I recently talked with Aaron Enyetu, who arrived here from Uganda just a few months ago. Aaron has worked both as a volunteer in the community-building work of the Baha’i community, and as a professional for Kimanya Ngeyo, an organization based in Jinja that promotes the empowerment of rural people to participate meaningfully in the development of their communities, families and themselves. One of the organization’s areas of focus is sustainable organic farming methods. Eager
How do we develop a learning mindset? It’s not possible to know everything, so obviously we’re going to have to learn as we go. But how do we get ourselves into a learning mode? So often I get defensive when I run up against my own ignorance. Or when I make a mistake. Or when I inadvertently say or do something that causes pain for someone else. But defensiveness is the antithesis of learning. I can’t actually learn anything when all my energy is marshalled into defense mode.
Becoming conscious is not easy. It’s about clearing my inner landscape of old beliefs—and that takes work. It’s like clearing debris from a physical landscape. We have a small stand of trees on our property that we’ve ignored for years. Some of the smaller trees are dead and need to come down. The lower branches on the rest of the trees are dry and brittle and need to be trimmed off. The latest ice storm brought down even more branches. It’s not complicated work, but it’s exe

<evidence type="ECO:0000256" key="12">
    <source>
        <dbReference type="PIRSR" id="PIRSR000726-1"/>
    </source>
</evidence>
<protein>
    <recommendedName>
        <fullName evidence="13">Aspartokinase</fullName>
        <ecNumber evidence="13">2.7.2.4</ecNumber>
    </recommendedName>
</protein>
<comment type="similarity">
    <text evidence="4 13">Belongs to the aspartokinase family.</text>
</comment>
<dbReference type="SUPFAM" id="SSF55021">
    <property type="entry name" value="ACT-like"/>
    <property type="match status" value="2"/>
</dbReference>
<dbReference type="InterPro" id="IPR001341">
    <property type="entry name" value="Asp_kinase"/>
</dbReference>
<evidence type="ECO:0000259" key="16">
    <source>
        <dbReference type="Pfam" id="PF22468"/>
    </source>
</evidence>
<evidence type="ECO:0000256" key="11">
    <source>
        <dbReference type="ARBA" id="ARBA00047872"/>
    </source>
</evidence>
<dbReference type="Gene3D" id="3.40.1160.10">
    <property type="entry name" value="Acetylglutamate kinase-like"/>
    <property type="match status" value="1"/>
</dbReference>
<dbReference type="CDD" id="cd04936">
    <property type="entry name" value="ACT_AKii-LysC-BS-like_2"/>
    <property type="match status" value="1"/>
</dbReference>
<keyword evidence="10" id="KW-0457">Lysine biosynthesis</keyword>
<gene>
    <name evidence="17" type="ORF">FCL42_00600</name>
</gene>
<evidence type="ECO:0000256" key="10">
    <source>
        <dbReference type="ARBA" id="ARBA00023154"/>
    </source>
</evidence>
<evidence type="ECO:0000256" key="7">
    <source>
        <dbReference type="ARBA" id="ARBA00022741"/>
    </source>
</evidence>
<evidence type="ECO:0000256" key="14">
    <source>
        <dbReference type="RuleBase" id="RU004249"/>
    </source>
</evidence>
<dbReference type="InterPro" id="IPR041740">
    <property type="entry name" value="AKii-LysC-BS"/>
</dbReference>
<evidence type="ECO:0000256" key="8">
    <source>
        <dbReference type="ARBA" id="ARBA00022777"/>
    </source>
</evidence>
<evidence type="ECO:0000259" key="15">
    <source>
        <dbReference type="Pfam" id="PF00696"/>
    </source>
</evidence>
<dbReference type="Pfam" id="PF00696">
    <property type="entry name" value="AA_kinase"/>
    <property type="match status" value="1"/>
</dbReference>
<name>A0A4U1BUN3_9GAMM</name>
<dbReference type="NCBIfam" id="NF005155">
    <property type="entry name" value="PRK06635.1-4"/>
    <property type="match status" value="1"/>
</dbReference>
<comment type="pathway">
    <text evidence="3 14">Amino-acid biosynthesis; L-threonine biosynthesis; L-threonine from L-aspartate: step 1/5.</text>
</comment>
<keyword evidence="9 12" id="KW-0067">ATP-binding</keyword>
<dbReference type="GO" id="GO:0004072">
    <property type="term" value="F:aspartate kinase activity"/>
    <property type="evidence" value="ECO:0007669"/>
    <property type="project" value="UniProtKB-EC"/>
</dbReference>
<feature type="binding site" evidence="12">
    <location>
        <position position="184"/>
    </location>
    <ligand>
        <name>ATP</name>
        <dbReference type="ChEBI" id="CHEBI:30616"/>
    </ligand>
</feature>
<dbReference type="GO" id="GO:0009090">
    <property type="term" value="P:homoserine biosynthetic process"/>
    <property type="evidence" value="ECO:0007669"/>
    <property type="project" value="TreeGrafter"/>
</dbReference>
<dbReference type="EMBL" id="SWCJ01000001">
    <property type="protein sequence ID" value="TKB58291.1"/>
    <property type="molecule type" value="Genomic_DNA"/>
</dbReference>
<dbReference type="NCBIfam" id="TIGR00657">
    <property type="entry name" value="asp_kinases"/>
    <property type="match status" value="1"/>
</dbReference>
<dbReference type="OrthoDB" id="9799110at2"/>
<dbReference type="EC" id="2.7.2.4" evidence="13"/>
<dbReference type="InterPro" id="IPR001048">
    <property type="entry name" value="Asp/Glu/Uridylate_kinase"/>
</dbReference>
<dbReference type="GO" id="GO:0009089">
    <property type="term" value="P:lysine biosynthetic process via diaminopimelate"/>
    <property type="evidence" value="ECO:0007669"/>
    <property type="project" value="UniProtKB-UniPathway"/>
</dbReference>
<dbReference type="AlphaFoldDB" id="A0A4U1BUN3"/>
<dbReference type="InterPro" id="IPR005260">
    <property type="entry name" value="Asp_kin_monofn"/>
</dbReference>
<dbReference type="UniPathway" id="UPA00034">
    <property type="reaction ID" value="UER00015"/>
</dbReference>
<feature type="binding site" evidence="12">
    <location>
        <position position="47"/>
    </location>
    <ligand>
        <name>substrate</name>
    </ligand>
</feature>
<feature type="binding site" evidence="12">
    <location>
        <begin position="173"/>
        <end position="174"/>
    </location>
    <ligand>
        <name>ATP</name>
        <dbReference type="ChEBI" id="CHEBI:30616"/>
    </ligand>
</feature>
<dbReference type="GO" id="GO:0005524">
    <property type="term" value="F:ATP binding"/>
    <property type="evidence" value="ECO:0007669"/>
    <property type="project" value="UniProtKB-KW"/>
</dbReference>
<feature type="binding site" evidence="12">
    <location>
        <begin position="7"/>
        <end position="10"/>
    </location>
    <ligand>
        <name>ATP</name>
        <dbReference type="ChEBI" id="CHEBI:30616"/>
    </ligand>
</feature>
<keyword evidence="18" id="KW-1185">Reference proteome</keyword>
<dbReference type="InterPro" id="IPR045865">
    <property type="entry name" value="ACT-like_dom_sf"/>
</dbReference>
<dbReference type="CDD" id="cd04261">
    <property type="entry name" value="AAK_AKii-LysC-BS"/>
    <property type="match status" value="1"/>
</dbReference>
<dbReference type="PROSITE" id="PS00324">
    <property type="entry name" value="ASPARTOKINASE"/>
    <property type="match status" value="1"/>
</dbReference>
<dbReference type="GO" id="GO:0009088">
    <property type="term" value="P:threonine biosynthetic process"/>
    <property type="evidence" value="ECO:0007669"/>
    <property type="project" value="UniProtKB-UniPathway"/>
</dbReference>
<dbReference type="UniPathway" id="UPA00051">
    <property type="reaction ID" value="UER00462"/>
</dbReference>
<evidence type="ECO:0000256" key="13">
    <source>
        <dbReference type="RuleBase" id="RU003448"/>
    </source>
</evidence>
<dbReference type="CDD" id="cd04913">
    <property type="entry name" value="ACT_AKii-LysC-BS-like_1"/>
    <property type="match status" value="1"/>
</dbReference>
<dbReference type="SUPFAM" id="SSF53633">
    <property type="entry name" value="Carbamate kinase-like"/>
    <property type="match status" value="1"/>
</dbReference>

It’s hard work, becoming conscious. And what makes it doubly hard is this: I wake up and look around. My eyes are open and it’s a beautiful thing. So I go down the path a ways and then realize I’ve just awakened from a dream within the dream. Now I have another awakening to go through. And another. And another. After awhile I think, “Will this ever end?” But it doesn’t. It keeps going, uncovering layer after layer. Okay, so this isn’t a sprint—it’s a marathon. We’re in this f